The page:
Two weak hybridization bands whose sizes were smaller than the RS2 transgene inserts appeared in nearly all transgenic samples. Our blast search in soybean genome sequence via Phytozome v.12.0 using the rice waxy intron sequence as a query detected two high homology regions on chromosomes 3 and 19, respectively. These two regions were located between 37825682–37826009 on chromosome 3 and 42570278–42570589 on chromosome 19, sharing 98.8 and 89.7% homology, respectively. These bands were nearly not detectable in wild type control sample presumably due to a lower amount of genomic DNA sample run in the gel. The weak bands might also result from a transgene-related background during genomic DNA preparation and digestion.
Silencing of Endogenous RS2 mRNA
T1 mid-mature seeds from six T0 plants were first confirmed to be transgenic by PCR screen, then mRNA levels of endogenous RS2 were evaluated by qRT-PCR. The RS2 mRNA in T1 seeds were suppressed 34% (MM4-5) to 71% (MM3-2 and ZM3-4) of the RS2 mRNA in WT (Figure 3A). This magnitude of silencing in the mid-mature seeds was further examined spatially using various soybean plant issues, confirming that such a potent silencing was more seed-specific manner owing to the use of glycinin promoter (Figure 3B). Then, we identified homozygous lines MM3-2-15 (transgenic RS2 homozygous) and MM3-2-10 (bar homozygous) from T2 generation grown in the greenhouse. Mid-mature seeds were analyzed by qRT-PCR (Figure 3C). MM3-2-10 seeds showed 26% reduction of endogenous RS2 mRNA (p = 0.084) whereas MM3-2-15 seeds had 80% reduction of RS2 mRNA, a consistent downregulation with T1 seeds (71%). Under field conditions, endogenous RS2 expression was 56% downregulated in transgenic MM3-2-15 compared to developing seeds (Figure 3D). The reduction in downregulation from greenhouse to field conditions could be due to environmental impacts of carbohydrate synthesis in developing seeds (Thomas et al., 2003).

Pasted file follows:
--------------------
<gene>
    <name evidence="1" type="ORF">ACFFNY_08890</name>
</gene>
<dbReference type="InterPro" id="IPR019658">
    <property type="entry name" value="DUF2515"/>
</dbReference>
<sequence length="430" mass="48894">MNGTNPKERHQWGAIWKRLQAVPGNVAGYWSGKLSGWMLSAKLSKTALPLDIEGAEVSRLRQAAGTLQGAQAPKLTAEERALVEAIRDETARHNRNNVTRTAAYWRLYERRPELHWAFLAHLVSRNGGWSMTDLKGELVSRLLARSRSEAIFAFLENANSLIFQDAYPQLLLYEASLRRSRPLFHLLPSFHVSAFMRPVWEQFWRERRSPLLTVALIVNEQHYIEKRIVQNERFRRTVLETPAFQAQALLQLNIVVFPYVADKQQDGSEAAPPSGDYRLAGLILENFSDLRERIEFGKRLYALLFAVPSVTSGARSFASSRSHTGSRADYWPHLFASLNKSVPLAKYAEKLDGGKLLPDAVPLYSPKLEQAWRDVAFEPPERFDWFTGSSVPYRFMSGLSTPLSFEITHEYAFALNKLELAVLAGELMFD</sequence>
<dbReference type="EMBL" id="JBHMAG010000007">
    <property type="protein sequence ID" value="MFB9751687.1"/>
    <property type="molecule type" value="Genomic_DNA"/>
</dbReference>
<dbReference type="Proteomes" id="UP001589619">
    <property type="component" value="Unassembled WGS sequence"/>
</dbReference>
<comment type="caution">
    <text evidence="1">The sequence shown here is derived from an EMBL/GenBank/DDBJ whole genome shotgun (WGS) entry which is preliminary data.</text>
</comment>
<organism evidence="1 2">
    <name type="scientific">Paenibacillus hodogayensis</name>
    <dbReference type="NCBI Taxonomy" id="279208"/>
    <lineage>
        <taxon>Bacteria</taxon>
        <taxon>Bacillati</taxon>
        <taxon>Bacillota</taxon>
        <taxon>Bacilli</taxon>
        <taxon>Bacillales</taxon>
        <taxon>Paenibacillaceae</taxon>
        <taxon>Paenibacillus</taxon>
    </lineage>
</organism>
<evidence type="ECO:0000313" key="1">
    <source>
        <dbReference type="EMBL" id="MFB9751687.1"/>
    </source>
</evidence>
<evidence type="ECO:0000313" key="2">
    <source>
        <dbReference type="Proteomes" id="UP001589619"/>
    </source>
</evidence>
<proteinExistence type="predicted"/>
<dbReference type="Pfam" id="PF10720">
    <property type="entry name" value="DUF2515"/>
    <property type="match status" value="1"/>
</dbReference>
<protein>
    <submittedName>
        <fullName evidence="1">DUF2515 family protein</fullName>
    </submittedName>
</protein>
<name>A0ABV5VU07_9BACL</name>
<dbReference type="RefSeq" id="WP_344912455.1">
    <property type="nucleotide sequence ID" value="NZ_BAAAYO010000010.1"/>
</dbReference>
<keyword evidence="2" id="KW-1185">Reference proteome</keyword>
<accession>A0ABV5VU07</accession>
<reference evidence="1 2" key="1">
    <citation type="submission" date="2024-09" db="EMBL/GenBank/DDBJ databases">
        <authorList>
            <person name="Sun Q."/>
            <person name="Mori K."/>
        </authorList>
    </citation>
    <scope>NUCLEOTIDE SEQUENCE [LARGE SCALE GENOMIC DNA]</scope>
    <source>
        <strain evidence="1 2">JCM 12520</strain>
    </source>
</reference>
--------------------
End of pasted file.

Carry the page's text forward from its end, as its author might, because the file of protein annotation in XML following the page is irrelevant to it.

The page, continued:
Figure 3. Silencing of soybean endogenous RS2 mRNA in T1 mid-mature seeds (A), various tissues: cotyledon, leaf, root, seed (B), and T3 mid-mature seeds under the greenhouse (C) or field (D) conditions. M and R, Maverick (WT) and RS2 transgenic, respectively. X-axis represents wild-type (Maverick) as well as different RS2 transgenic events while Y-axis is the relative RS2 mRNA level as determined by qRT-PCR and wild type is set to 1. Bar in each column means standard deviation. “*”Indicates statistical difference at p = 0.05 level.
We also examined the specificity of RS2 inverted repeat to rule out its possibility of silencing RS3 gene which shares 58.6% sequence identity with RS2. The RNA samples from field-grown mid-mature seeds were analyzed. No significant difference in RS3 mRNA levels were observed compared to transgenic plants at p = 0.05 (Figure S3). This result also allowed for observed carbohydrate phenotypes to be attributed to the sole contribution and silencing of RS2.
Carbohydrate Profiles Showed Significant Reductions of Raffinose Sugars in Transgenic Seeds
Five individual seeds were analyzed from each of three lines, WT, empty vector control MM4-1, and RS2 transgenic MM3-2. High performance liquid chromatography (HPLC) analyzed relative contents of galactinol, sucrose, raffinose, and stachyose in mature soybean seeds. At this generation, line MM3-2 was still segregating for the transgene so one of the five seeds sampled had a carbohydrate profile similar to WT. Average values from each genotype are presented in Figure 4A. No significant difference in galactinol content was detected for the three lines. WT seeds had significantly more sucrose than RS2 transgenic, with average percent sucrose for WT, empty vector, and RS2 transgenic being 5.08, 4.55, and 3.66, respectively. Raffinose content in WT and empty vector was significantly higher than RS2 transgenic at 1.03, 0.92, and 0.05%, respectively. Stachyose in WT and empty vector was also significantly higher than RS2 transgenic at 2.96, 2.43, and 1.37%, respectively.
Figure 4. Carbohydrate content in seeds from soybean plants grown under the greenhouse (A) or field (B) conditions. X-axis represents wild-type (Maverick), empty vector (EV), or T3 RS2 transgenic events whereas Y-axis indicates percent (%) galactinol, sucrose, raffinose, and stachyose contents, respectively, in dry seeds of each individual plant assayed. P-value is provided when statistical significance is found.